Enabling Overall Water Splitting By Iron Oxide and Silicon

Wednesday, 27 May 2015: 11:40
Conference Room 4F (Hilton Chicago)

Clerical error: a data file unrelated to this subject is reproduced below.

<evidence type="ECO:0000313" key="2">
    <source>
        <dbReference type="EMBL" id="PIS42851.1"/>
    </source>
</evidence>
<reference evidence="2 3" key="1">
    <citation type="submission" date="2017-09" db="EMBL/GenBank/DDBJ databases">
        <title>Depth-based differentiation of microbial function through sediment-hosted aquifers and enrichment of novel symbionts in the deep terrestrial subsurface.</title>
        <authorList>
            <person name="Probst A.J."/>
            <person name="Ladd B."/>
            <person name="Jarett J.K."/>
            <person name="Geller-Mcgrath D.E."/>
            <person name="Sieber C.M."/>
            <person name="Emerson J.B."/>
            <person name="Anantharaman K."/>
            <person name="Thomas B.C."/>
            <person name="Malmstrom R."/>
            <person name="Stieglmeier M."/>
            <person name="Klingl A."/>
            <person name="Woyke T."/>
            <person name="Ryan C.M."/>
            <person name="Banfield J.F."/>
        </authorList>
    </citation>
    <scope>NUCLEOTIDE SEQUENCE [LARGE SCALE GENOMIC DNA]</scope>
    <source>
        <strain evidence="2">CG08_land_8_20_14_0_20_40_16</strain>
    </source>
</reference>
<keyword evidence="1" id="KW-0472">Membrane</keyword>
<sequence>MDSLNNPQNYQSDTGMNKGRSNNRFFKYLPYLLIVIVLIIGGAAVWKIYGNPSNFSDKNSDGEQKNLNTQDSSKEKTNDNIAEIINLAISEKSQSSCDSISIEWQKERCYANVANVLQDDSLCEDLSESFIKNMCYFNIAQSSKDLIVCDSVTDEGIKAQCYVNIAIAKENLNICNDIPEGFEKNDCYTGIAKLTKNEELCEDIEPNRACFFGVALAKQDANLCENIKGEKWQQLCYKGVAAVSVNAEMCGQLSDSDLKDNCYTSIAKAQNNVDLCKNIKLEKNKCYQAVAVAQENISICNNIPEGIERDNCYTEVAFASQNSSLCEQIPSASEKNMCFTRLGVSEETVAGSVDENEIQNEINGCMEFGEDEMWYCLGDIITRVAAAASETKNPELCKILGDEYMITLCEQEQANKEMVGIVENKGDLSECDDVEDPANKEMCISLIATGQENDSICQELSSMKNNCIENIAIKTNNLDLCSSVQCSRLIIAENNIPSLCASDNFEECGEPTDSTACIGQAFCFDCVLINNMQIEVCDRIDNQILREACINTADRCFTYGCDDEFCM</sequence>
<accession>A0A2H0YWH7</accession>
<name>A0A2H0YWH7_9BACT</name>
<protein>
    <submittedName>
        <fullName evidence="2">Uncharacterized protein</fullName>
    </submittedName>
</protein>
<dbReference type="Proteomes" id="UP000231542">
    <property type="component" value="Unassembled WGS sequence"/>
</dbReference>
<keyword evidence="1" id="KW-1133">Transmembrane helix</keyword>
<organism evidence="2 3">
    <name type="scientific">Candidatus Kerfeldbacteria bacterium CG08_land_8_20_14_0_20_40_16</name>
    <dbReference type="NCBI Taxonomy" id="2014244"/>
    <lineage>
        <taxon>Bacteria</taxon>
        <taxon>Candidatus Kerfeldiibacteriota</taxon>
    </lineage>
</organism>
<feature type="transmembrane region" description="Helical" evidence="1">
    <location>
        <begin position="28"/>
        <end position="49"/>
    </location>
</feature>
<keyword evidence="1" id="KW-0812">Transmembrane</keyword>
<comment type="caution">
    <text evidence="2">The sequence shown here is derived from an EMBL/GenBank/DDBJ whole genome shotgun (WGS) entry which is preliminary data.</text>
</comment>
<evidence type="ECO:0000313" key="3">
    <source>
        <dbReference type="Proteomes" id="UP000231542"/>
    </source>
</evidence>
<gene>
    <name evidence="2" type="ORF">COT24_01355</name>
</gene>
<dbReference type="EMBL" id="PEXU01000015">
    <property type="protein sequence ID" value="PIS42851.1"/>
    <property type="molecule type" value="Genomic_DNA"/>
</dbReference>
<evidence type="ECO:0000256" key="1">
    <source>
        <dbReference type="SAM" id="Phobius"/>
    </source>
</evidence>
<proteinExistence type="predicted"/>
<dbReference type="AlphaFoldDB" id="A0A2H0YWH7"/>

Photoelectrochemical water splitting promises a large-scale solar energy storage solution.  Its development has been impeded by poor performance of photoanodes, particularly in the capabilities of photovoltage generation.  Using the prototypical photoanode material of hematite as a study tool, we show that structural disorders on or near the surfaces are an important reason for the low photovoltages.  A facile re-growth strategy was developed to readily alter the surfaces for reduced disorders.  A record-low turn-on voltage of 0.45 V (vs. reversible hydrogen electrode) was measured.  The result permitted us to construct devices made of three most abundant elements on the Earth crust (O, Si, and Fe) to split water with only sunlight as the energy input at an overall efficiency of 0.91%.